* Word Of Mouth.

Sometimes, the best way to acquire pertinent information is through word of mouth.

So don't hesitate to talk with family members, friends, acquaintances, or social groups regarding any experiences they may have had with this procedure.

Keep you eyes and ears open for those who've experienced kangaroo mother care first hand.

Make enquiries regarding the medical establishment they received the care from, and what the experience was like for them.

- In conclusion, the medical establishments are sitting up and taking notice of all the benefits kangaroo mother care have to offer.

Study after study has shown that this simple technique; with humble beginnings; is truly worth implementing (unless there are extreme circumstances preventing the use of this procedure).

Therefore, use every avenue at your service to determine what medical establishments participate in this simple, yet highly effective technique.

With its rise in popularity here in the U.S., hopefully, kangaroo mother care is here to stay.

* (the website, offers a bevy of products that show just how this procedure works, in addition to devices one can use for in-home kangaroo mother care).

copywrite © 2009.

Save The Children - Kangaroo Mother Care Benefits.


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    • Veronica Allen profile image

      Veronica Allen 7 years ago from Georgia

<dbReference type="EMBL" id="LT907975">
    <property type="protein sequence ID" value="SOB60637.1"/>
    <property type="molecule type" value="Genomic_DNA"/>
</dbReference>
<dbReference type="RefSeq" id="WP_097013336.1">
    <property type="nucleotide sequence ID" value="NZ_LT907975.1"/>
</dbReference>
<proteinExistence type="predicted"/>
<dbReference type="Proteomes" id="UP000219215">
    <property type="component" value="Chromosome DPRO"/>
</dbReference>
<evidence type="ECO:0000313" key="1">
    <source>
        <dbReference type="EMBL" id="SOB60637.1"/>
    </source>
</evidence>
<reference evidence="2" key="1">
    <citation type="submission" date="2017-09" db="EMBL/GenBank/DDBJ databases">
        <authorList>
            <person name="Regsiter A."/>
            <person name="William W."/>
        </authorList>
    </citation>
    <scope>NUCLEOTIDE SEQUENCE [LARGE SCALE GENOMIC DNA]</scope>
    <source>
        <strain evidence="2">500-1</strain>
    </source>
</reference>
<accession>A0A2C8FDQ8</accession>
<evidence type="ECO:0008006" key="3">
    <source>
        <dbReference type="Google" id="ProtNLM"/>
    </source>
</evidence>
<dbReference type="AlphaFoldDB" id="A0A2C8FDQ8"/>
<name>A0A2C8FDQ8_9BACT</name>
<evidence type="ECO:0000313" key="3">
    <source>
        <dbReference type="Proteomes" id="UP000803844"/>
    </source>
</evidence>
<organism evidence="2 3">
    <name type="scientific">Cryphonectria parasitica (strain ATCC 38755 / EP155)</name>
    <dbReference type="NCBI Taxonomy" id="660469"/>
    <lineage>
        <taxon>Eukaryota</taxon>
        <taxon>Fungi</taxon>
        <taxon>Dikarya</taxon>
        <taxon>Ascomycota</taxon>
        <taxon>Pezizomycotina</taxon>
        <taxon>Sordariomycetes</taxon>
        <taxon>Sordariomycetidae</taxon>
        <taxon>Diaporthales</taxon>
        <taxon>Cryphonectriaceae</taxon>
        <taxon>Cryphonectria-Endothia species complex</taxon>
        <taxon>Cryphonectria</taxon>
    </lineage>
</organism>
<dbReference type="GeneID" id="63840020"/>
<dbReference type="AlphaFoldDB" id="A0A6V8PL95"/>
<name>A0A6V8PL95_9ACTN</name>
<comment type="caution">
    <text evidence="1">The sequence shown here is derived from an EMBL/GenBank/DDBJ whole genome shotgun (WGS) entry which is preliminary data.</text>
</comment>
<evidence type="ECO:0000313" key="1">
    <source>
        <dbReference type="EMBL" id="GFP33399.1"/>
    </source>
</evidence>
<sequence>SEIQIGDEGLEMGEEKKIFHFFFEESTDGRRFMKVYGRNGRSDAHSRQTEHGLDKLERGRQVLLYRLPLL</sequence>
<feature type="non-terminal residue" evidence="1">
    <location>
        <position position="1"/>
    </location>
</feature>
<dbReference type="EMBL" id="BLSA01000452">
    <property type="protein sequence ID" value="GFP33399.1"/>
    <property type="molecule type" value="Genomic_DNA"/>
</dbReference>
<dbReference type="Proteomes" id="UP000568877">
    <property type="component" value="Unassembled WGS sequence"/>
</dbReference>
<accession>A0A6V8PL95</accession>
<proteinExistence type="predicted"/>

Thanks nettech for stopping by and sharing your personal experience. Kangaroo mother care in my opinion is so essential for helping babies thrive and bond with their parents. The kangaroo mother care that this article refers to is a simple procedures participating hospitals include in the care and recovery of premature and ill newborns.

    • nettech profile image

      nettech 7 years ago from London (UK)

      Kangaroo are a fantastic company. My son has been NG fed since the age of 5 months because of his serious GERD and food aversion. He has just had fundoplication surgery and is fed via his Mickey Button. The company provided us with a feeding pump which has saved his life as without it, we would've' really struggled. Anyway, just wanted to say how good the company is here in the UK.

      If you're actually referring to the Kangaroo @mother Care' then this is also something that I used when my preemie twins were born at 29 weeks (not the same child who had the op). It definitely helps and we were told by the nurses to use as it helps children bond with their parents. I'd def advise it to anyone.

      Good luck


    • Veronica Allen profile image

      Veronica Allen 8 years ago from Georgia

      Your welcome creativeone59. I hope it helps a lot of parents.

    • creativeone59 profile image

      benny Faye Douglass 8 years ago from Gold Canyon, Arizona

      Thanks for a wonderful hub on kangaroo mothers care. Godspeed. creativeone59

    • Veronica Allen profile image

      Veronica Allen 8 years ago from Georgia

      Your welcome Hello, hello. I thought since a reader made such a vital request, that I'd do further research to help future parents see how they can get this vital information.

    • Hello, hello, profile image

      Hello, hello, 8 years ago from London, UK

      Thank you for your informative hub. It is amazing.

    • Veronica Allen profile image

      Veronica Allen 8 years ago from Georgia

      thanks bayareagreatthing, this method has taken off outside of the U.S., but since the 1990's it's slowly taking on here in the United States. So if 82% of neonatal intensive units here in the states are practicing this, the public needs to be aware of where it's practiced.

    • bayareagreatthing profile image

      bayareagreatthing 8 years ago from Bay Area California

      wow- I have never heard if this. Very intresting Hub!